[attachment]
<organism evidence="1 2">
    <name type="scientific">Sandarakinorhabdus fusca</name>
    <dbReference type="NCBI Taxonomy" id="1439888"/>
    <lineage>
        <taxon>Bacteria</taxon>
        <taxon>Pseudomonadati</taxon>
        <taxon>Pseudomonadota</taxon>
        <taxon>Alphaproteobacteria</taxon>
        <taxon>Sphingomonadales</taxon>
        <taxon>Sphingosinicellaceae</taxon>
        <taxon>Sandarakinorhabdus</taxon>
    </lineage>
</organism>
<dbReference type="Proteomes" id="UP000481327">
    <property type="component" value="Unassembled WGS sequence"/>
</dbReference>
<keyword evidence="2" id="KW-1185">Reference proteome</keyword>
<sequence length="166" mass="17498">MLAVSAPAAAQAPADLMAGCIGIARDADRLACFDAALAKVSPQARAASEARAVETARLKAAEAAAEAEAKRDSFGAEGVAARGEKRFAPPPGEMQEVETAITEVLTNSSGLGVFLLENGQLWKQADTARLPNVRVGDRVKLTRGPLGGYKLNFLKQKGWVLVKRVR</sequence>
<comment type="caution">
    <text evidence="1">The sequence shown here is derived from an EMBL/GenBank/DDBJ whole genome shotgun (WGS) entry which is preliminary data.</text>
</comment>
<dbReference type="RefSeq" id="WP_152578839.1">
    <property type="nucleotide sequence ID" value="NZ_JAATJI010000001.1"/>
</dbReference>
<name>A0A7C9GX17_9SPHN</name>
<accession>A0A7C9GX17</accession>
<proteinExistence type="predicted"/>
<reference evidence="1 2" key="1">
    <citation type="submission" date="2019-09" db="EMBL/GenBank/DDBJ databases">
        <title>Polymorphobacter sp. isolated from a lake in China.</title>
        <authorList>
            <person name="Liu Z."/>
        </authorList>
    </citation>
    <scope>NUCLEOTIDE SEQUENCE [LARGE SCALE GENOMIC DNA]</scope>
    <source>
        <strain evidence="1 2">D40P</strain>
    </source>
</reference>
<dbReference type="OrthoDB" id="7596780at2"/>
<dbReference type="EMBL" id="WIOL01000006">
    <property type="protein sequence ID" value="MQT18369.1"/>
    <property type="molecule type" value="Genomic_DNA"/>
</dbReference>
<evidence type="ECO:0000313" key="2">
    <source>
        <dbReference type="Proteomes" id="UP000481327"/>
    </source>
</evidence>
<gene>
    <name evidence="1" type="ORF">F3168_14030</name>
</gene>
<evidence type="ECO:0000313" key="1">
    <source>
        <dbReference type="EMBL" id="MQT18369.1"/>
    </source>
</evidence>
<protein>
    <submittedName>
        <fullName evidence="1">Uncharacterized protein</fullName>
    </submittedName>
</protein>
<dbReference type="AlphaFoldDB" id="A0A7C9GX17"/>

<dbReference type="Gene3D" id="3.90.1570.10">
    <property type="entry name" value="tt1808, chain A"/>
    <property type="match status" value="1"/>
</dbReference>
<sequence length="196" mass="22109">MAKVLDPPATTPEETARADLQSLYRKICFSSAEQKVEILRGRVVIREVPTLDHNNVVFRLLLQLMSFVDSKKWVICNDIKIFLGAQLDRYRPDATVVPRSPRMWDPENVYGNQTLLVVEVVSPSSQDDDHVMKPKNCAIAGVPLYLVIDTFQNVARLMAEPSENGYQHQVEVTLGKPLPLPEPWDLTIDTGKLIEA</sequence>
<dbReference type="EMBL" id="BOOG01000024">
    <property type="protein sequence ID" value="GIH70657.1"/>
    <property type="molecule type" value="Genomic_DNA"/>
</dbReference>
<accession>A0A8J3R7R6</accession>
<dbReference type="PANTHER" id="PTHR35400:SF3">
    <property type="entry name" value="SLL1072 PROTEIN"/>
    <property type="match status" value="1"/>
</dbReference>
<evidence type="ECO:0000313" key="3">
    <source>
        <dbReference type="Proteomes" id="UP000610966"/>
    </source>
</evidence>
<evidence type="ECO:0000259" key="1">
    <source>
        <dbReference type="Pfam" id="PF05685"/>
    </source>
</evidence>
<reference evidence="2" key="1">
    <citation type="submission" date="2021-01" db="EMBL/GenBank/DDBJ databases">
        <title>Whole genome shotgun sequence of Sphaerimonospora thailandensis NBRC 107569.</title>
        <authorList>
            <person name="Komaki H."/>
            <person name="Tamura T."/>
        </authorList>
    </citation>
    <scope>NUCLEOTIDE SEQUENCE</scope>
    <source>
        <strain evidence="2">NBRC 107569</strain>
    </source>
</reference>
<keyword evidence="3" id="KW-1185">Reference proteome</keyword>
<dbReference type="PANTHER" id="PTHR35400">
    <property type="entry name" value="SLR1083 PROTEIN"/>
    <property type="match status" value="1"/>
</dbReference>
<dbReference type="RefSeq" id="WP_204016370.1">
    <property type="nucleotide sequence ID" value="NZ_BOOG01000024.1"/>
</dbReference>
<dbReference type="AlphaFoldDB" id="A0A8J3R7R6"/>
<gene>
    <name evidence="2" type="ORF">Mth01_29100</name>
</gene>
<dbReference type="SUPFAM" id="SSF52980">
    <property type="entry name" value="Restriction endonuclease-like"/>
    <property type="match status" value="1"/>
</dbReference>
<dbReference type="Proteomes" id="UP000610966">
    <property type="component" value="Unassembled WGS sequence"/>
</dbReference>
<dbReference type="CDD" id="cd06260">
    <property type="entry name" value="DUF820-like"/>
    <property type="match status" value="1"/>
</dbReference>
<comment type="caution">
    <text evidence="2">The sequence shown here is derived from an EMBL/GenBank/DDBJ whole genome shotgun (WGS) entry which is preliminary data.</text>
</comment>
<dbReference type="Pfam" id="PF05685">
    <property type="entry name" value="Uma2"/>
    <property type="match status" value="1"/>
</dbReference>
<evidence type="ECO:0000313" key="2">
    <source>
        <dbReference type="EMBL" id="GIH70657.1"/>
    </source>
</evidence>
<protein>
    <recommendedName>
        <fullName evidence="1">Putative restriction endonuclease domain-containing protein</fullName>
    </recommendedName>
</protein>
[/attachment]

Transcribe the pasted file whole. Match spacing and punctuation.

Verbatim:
<organism evidence="1 2">
    <name type="scientific">Sandarakinorhabdus fusca</name>
    <dbReference type="NCBI Taxonomy" id="1439888"/>
    <lineage>
        <taxon>Bacteria</taxon>
        <taxon>Pseudomonadati</taxon>
        <taxon>Pseudomonadota</taxon>
        <taxon>Alphaproteobacteria</taxon>
        <taxon>Sphingomonadales</taxon>
        <taxon>Sphingosinicellaceae</taxon>
        <taxon>Sandarakinorhabdus</taxon>
    </lineage>
</organism>
<dbReference type="Proteomes" id="UP000481327">
    <property type="component" value="Unassembled WGS sequence"/>
</dbReference>
<keyword evidence="2" id="KW-1185">Reference proteome</keyword>
<sequence length="166" mass="17498">MLAVSAPAAAQAPADLMAGCIGIARDADRLACFDAALAKVSPQARAASEARAVETARLKAAEAAAEAEAKRDSFGAEGVAARGEKRFAPPPGEMQEVETAITEVLTNSSGLGVFLLENGQLWKQADTARLPNVRVGDRVKLTRGPLGGYKLNFLKQKGWVLVKRVR</sequence>
<comment type="caution">
    <text evidence="1">The sequence shown here is derived from an EMBL/GenBank/DDBJ whole genome shotgun (WGS) entry which is preliminary data.</text>
</comment>
<dbReference type="RefSeq" id="WP_152578839.1">
    <property type="nucleotide sequence ID" value="NZ_JAATJI010000001.1"/>
</dbReference>
<name>A0A7C9GX17_9SPHN</name>
<accession>A0A7C9GX17</accession>
<proteinExistence type="predicted"/>
<reference evidence="1 2" key="1">
    <citation type="submission" date="2019-09" db="EMBL/GenBank/DDBJ databases">
        <title>Polymorphobacter sp. isolated from a lake in China.</title>
        <authorList>
            <person name="Liu Z."/>
        </authorList>
    </citation>
    <scope>NUCLEOTIDE SEQUENCE [LARGE SCALE GENOMIC DNA]</scope>
    <source>
        <strain evidence="1 2">D40P</strain>
    </source>
</reference>
<dbReference type="OrthoDB" id="7596780at2"/>
<dbReference type="EMBL" id="WIOL01000006">
    <property type="protein sequence ID" value="MQT18369.1"/>
    <property type="molecule type" value="Genomic_DNA"/>
</dbReference>
<evidence type="ECO:0000313" key="2">
    <source>
        <dbReference type="Proteomes" id="UP000481327"/>
    </source>
</evidence>
<gene>
    <name evidence="1" type="ORF">F3168_14030</name>
</gene>
<evidence type="ECO:0000313" key="1">
    <source>
        <dbReference type="EMBL" id="MQT18369.1"/>
    </source>
</evidence>
<protein>
    <submittedName>
        <fullName evidence="1">Uncharacterized protein</fullName>
    </submittedName>
</protein>
<dbReference type="AlphaFoldDB" id="A0A7C9GX17"/>

<dbReference type="Gene3D" id="3.90.1570.10">
    <property type="entry name" value="tt1808, chain A"/>
    <property type="match status" value="1"/>
</dbReference>
<sequence length="196" mass="22109">MAKVLDPPATTPEETARADLQSLYRKICFSSAEQKVEILRGRVVIREVPTLDHNNVVFRLLLQLMSFVDSKKWVICNDIKIFLGAQLDRYRPDATVVPRSPRMWDPENVYGNQTLLVVEVVSPSSQDDDHVMKPKNCAIAGVPLYLVIDTFQNVARLMAEPSENGYQHQVEVTLGKPLPLPEPWDLTIDTGKLIEA</sequence>
<dbReference type="EMBL" id="BOOG01000024">
    <property type="protein sequence ID" value="GIH70657.1"/>
    <property type="molecule type" value="Genomic_DNA"/>
</dbReference>
<accession>A0A8J3R7R6</accession>
<dbReference type="PANTHER" id="PTHR35400:SF3">
    <property type="entry name" value="SLL1072 PROTEIN"/>
    <property type="match status" value="1"/>
</dbReference>
<evidence type="ECO:0000313" key="3">
    <source>
        <dbReference type="Proteomes" id="UP000610966"/>
    </source>
</evidence>
<evidence type="ECO:0000259" key="1">
    <source>
        <dbReference type="Pfam" id="PF05685"/>
    </source>
</evidence>
<reference evidence="2" key="1">
    <citation type="submission" date="2021-01" db="EMBL/GenBank/DDBJ databases">
        <title>Whole genome shotgun sequence of Sphaerimonospora thailandensis NBRC 107569.</title>
        <authorList>
            <person name="Komaki H."/>
            <person name="Tamura T."/>
        </authorList>
    </citation>
    <scope>NUCLEOTIDE SEQUENCE</scope>
    <source>
        <strain evidence="2">NBRC 107569</strain>
    </source>
</reference>
<keyword evidence="3" id="KW-1185">Reference proteome</keyword>
<dbReference type="PANTHER" id="PTHR35400">
    <property type="entry name" value="SLR1083 PROTEIN"/>
    <property type="match status" value="1"/>
</dbReference>
<dbReference type="RefSeq" id="WP_204016370.1">
    <property type="nucleotide sequence ID" value="NZ_BOOG01000024.1"/>
</dbReference>
<dbReference type="AlphaFoldDB" id="A0A8J3R7R6"/>
<gene>
    <name evidence="2" type="ORF">Mth01_29100</name>
</gene>
<dbReference type="SUPFAM" id="SSF52980">
    <property type="entry name" value="Restriction endonuclease-like"/>
    <property type="match status" value="1"/>
</dbReference>
<dbReference type="Proteomes" id="UP000610966">
    <property type="component" value="Unassembled WGS sequence"/>
</dbReference>
<dbReference type="CDD" id="cd06260">
    <property type="entry name" value="DUF820-like"/>
    <property type="match status" value="1"/>
</dbReference>
<comment type="caution">
    <text evidence="2">The sequence shown here is derived from an EMBL/GenBank/DDBJ whole genome shotgun (WGS) entry which is preliminary data.</text>
</comment>
<dbReference type="Pfam" id="PF05685">
    <property type="entry name" value="Uma2"/>
    <property type="match status" value="1"/>
</dbReference>
<evidence type="ECO:0000313" key="2">
    <source>
        <dbReference type="EMBL" id="GIH70657.1"/>
    </source>
</evidence>
<protein>
    <recommendedName>
        <fullName evidence="1">Putative restriction endonuclease domain-containing protein</fullName>
    </recommendedName>
</protein>